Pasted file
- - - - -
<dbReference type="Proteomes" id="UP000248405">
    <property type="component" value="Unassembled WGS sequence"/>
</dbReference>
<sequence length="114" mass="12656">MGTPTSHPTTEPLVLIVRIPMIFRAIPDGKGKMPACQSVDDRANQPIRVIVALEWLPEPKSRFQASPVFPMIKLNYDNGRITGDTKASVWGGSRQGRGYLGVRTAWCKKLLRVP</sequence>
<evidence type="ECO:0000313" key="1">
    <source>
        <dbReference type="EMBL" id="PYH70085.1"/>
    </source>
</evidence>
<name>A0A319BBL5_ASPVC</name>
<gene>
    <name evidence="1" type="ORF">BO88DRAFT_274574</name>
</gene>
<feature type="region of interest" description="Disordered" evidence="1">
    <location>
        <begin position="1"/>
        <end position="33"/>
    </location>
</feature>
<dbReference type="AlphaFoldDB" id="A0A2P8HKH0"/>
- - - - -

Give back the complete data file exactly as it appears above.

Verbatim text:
<dbReference type="Proteomes" id="UP000248405">
    <property type="component" value="Unassembled WGS sequence"/>
</dbReference>
<sequence length="114" mass="12656">MGTPTSHPTTEPLVLIVRIPMIFRAIPDGKGKMPACQSVDDRANQPIRVIVALEWLPEPKSRFQASPVFPMIKLNYDNGRITGDTKASVWGGSRQGRGYLGVRTAWCKKLLRVP</sequence>
<evidence type="ECO:0000313" key="1">
    <source>
        <dbReference type="EMBL" id="PYH70085.1"/>
    </source>
</evidence>
<name>A0A319BBL5_ASPVC</name>
<gene>
    <name evidence="1" type="ORF">BO88DRAFT_274574</name>
</gene>
<feature type="region of interest" description="Disordered" evidence="1">
    <location>
        <begin position="1"/>
        <end position="33"/>
    </location>
</feature>
<dbReference type="AlphaFoldDB" id="A0A2P8HKH0"/>